But seeing Uighur students unable to communicate properly in their own language “makes me very sad and very uncomfortable,” he says.
“Lose your own tongue, and your ethnicity basically means nothing.”
Battle over who came first
Not far from Alahagezhen, the Subashi ruins stand like a sentinel of the past against the jagged Tianshan range.
The adobe remnants of an ancient Buddhist temple date from the third century – ancient history China is happy to exploit to emphasize the area’s pre-Islamic past and links with long-ago dynasties.
A local government employee who works on historical preservation drives the message home. Uighurs, he says, argue that “Xinjiang is the place where Muslims are, but they don’t understand history – it used to be the Han people here. They came in from elsewhere.”
A short drive away, the point is further emphasized at a museum in an old palace that is still home to an elderly Uighur who is China’s last living minority prince. A sign there says that, by the mid-seventh century, the Han dynasty had established a military dominion over the region. Uighur history, and the establishment of Islam in the region centuries ago, is not mentioned.
Instead, the museum displays a list of “18 Xinjiang Oddities,” such as: “Men love to wear flowery hats,” and “Beautiful jade dipped into alcohol makes alcohol better,” and “The names of locations on the ancient Silk Road are very odd.” The presentation offers a glimpse of an administration often prepared to trivialize Uighur people, or ignore them.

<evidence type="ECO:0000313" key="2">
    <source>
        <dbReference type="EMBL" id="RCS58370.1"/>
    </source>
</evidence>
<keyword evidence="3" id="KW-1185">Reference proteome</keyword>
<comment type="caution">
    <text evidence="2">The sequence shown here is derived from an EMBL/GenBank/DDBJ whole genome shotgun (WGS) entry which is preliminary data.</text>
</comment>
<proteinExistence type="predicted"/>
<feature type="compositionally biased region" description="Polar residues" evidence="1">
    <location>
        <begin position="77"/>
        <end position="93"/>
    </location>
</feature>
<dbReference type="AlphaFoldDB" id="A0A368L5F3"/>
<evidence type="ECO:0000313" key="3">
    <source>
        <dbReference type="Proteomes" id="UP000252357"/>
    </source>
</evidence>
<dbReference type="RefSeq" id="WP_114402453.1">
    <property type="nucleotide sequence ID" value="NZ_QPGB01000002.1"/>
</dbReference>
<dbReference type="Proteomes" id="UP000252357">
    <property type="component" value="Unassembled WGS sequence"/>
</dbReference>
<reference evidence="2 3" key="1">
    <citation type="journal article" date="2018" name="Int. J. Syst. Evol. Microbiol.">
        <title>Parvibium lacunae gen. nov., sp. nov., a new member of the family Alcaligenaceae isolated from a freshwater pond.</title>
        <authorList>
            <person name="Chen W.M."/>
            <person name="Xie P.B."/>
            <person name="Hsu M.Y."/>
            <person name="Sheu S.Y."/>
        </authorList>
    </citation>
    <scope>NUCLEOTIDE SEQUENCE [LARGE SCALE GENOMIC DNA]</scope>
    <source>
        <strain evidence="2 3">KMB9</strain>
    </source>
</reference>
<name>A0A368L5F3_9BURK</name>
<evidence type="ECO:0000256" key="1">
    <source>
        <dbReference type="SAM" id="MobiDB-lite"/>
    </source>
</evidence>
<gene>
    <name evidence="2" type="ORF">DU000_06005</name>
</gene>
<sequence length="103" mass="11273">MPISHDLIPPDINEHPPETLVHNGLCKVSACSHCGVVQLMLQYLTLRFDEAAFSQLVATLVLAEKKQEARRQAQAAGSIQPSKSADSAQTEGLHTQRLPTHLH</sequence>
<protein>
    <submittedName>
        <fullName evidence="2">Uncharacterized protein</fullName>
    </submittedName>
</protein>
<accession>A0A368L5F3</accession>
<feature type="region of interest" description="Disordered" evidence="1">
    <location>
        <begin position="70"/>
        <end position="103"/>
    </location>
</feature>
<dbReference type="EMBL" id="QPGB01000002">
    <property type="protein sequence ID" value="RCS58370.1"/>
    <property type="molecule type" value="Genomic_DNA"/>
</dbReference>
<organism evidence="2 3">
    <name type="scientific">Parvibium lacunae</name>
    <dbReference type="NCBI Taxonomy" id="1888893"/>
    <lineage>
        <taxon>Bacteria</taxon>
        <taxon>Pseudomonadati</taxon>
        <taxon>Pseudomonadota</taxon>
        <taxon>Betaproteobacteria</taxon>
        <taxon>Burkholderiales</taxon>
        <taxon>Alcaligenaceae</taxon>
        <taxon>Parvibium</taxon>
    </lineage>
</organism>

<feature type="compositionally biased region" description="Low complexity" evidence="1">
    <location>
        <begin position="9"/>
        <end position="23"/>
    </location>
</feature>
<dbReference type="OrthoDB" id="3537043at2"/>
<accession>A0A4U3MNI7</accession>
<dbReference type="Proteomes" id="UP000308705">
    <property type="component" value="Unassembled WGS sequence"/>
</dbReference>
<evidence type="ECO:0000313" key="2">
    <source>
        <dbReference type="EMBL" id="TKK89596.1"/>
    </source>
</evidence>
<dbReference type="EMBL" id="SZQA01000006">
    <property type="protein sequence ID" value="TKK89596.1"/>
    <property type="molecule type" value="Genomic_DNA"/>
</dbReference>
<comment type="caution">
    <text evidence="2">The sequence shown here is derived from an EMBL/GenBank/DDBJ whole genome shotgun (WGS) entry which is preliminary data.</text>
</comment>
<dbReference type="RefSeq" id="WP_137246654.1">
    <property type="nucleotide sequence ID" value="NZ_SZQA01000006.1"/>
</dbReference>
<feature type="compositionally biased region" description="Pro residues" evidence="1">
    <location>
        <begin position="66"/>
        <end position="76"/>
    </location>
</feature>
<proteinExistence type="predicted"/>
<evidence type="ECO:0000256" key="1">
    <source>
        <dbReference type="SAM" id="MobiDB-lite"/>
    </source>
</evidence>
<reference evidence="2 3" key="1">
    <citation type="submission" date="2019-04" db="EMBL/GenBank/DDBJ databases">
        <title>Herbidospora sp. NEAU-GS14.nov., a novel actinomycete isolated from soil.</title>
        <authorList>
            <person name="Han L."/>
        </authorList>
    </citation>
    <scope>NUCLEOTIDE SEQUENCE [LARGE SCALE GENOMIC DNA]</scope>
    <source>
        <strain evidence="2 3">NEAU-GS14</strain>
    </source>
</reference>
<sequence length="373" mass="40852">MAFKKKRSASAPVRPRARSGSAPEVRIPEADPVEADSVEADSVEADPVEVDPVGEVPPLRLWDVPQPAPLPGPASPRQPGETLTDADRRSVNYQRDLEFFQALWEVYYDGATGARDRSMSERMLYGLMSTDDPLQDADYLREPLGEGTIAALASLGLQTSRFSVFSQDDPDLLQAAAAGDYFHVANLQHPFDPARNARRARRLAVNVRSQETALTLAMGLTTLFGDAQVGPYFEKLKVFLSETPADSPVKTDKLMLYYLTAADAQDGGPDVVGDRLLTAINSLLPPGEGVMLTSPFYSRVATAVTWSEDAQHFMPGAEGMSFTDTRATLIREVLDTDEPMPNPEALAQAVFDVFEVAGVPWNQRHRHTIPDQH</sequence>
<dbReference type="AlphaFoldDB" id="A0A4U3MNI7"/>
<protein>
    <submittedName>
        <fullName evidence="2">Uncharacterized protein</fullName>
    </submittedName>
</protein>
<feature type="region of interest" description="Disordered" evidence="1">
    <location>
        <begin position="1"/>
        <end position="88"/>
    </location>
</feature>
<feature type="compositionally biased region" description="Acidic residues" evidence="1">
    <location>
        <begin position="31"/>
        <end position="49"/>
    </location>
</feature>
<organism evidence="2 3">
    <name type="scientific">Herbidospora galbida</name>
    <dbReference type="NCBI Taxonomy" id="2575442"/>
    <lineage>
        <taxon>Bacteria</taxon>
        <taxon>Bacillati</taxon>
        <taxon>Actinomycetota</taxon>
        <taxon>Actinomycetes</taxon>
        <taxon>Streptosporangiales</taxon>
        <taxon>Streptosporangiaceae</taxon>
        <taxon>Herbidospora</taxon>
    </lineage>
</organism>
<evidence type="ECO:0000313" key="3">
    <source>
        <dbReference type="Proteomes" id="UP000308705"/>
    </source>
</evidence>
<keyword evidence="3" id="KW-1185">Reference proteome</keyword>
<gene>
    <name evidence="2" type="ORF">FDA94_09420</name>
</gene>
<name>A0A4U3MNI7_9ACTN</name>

It’s a policy with profound consequences, even among those who fit most closely into Beijing’s mould.
On a small side street not far from Xinjiang University in Urumqi, a café sells hand-ground coffee, hand-formed hamburgers and pizza using hand-kneaded dough. The decor features the cover of Abbey Road, while Eminem, Adele and Michael Jackson rock from the speakers.
The shop is run by a group of Uighurs in their twenties, who speak Chinese well – in many ways, just what central China wants to see.
Fa Te is one of the owners. He surfs Instagram, rocks a mean beatbox and drinks beer with friends in his basement man-cave. He lusts for the outside world.
“I want a Starbucks so badly,” he says.
But that’s not all he wants. “Xinjiang should be like foreign countries, with more equal rights,” Mr. Fa says.
Local authorities have begun to stop people who look Uighur on the street asking for identification.
“I was born here, I grew up here for 20 years. This is my home,” Mr. Fa says. “What do you mean, you want to check my ID card?”
Like Ahmet, he has no sympathy for Uighurs whose anger has turned deadly. “I hate them,” he says. “They hurt innocent people.”
And yet, he, too, understands what might drive them to such extremes.
“They want equal rights.”
Nathan VanderKlippe is The Globe and Mail’s correspondent in Beijing.